Children and Television Advertising

Children Interacting
with Television Advertising


The following research has sought to understand the influence of television on children over the past twenty years using a variety of social models, from public policy and industry self-regulation, to how children receive and process media messages and the parental responsibility in monitoring what is acceptable for children to view.

As a baseline, our research used a model of children interacting with television. We expounded on this model in an effort to seek current data and information that affects children today. Our group divided this model into the following categories:

· Decision to View Television
·Public Policy Makers
·Consumer Protectionists
·Industry Self-Regulation
·Television Advertising Message
·Receiving and Processing Message

After analyzing this model, we conducted our own research to study current trends and determine whether childrens’ behavior has changed significantly in the past 20 years.

Our empirical research includes studies in contemporary advertising techniques, changes in children’s television viewing preferences, and the relationship to childhood development. Each category explains a different element of the process of how children interpret and act upon the medias influence.

The Decision to View Television and Parental Influence

Today, children in the United States watch an average of 3 to 5 hours of television every day, and up to an average of 24 hours of television a week. Did you know that on average, children will see 576 or more commercials each week? Children’s programming devotes up to 12 hours to advertising a week.

Research has demonstrated that the effect of television viewing on children leads to a number of possible problems. Television affects social and emotional behavior, creativity and language skills, and school achievement. There is an organization out there in support of children and parents who are concerned with the way television is being viewed. The name of this organization is CARU, Children’s Advertising Review Unit, and it is an industry supported self-regulatory system of the children’s advertising industry. “CARU works with the industry to ensure that advertising directed to kids is truthful, and above all fair.” (Better Business Bureau) The purpose of CARU is to maintain a balance between controlling the message children receive from advertising, and promoting the important information to children through advertising. Another organization working towards controlling advertising towards children is the “Children’s Television Act of 1990 who limited advertising on children’s programs to 10.5 minutes per hour on weekends and 12 minutes per hour on weekdays.” ( Food advertising makes up the largest category of advertisements directed towards children. Breakfast cereals and fast food restaurants account for over half of all food advertisements aimed at children. In the United States less than one percent of advertisements were for healthier foods such as fruit and vegetables.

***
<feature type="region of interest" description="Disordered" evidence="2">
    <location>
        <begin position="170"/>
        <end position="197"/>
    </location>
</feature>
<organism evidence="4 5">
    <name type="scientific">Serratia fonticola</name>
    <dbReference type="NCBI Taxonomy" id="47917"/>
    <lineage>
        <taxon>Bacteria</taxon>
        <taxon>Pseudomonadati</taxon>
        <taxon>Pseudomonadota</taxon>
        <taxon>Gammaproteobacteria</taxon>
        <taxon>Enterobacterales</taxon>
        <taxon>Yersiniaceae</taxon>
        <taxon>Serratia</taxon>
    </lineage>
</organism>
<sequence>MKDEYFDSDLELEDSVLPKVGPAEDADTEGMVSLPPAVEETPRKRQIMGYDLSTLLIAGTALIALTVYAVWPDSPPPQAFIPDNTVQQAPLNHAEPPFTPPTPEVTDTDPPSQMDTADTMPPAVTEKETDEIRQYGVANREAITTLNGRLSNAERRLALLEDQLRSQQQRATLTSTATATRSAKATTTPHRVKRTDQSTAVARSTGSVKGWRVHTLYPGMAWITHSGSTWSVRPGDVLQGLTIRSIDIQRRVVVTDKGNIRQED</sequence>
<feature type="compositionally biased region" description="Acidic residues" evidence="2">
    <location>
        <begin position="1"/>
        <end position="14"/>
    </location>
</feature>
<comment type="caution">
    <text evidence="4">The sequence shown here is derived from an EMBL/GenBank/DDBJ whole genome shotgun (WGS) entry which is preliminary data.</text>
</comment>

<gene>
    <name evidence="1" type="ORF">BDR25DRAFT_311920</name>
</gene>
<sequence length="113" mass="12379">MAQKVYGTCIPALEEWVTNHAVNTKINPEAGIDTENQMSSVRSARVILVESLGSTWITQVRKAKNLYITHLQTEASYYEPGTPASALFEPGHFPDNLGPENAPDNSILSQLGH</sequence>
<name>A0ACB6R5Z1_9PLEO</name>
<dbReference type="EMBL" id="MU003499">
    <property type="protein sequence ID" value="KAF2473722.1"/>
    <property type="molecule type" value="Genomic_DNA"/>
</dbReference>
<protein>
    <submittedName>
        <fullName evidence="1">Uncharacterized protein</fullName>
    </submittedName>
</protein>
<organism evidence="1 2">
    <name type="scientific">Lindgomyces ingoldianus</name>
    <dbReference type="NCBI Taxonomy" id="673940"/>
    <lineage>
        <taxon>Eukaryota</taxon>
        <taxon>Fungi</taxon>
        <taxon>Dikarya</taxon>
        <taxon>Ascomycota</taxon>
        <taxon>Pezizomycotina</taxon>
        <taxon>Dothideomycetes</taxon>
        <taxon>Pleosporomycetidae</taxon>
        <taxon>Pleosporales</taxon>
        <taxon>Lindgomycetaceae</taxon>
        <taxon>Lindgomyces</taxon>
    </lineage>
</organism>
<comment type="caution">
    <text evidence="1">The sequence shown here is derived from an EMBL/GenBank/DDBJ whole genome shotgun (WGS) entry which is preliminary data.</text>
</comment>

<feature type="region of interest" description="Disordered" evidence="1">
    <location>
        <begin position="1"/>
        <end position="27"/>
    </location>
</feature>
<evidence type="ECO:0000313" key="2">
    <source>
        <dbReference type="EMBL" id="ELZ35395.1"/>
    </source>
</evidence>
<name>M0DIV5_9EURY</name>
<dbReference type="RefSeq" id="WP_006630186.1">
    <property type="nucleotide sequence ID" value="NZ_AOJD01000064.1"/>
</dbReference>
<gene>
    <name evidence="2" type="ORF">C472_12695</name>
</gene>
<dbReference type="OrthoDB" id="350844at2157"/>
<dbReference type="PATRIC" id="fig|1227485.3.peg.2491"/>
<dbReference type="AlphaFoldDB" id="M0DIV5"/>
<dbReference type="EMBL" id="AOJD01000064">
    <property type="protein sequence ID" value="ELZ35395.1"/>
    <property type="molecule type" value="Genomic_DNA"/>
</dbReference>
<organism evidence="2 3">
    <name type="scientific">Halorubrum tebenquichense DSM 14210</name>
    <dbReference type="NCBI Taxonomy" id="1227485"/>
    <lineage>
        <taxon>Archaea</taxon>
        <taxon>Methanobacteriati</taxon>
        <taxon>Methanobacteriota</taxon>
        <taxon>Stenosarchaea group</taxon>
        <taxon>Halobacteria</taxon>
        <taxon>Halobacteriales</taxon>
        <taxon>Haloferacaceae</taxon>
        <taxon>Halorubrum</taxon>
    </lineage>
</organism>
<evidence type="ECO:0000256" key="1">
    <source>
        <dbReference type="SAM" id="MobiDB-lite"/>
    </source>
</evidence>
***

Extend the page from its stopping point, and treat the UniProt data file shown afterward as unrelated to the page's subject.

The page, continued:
There are three advertising methods, which are the most popular with advertisers. The first form of advertising is called premiums and has been around since Dick Tracy decoder rings and Little Orphan Annie stickers, over 50 years. The problem with this form of advertising is that children have difficulty telling the difference between the actual product and the premium, or in other words, the prize. The second popular form of advertising to children is through sweepstakes. Children find this very exciting, and in turn this raises children’s expectations of their chances of winning a prize. Most young children have trouble realizing that not every child wins and so sweepstakes usually require some form of parent involvement. The last form of advertisements that is geared toward children is what we call “Kids Clubs”. For an advertiser to use the word “club” a few requirements need to be met. Interactivity needs to be met which means that a child should perform some kind of an action to join the club, and in return receives a reward, membership to the club. Also continuity needs to be performed, this is an ongoing relationship between the club members either through a newsletter or some other interaction with the members.

Parents can guide their children’s television viewing in many ways. First, parents should set limits to the amount of TV a child should watch in a given day. Because television watching is often habit, 1 to 2 hours a day should be enough. An easy way to accomplish this would be to set a few basic rules, such as no television during meals,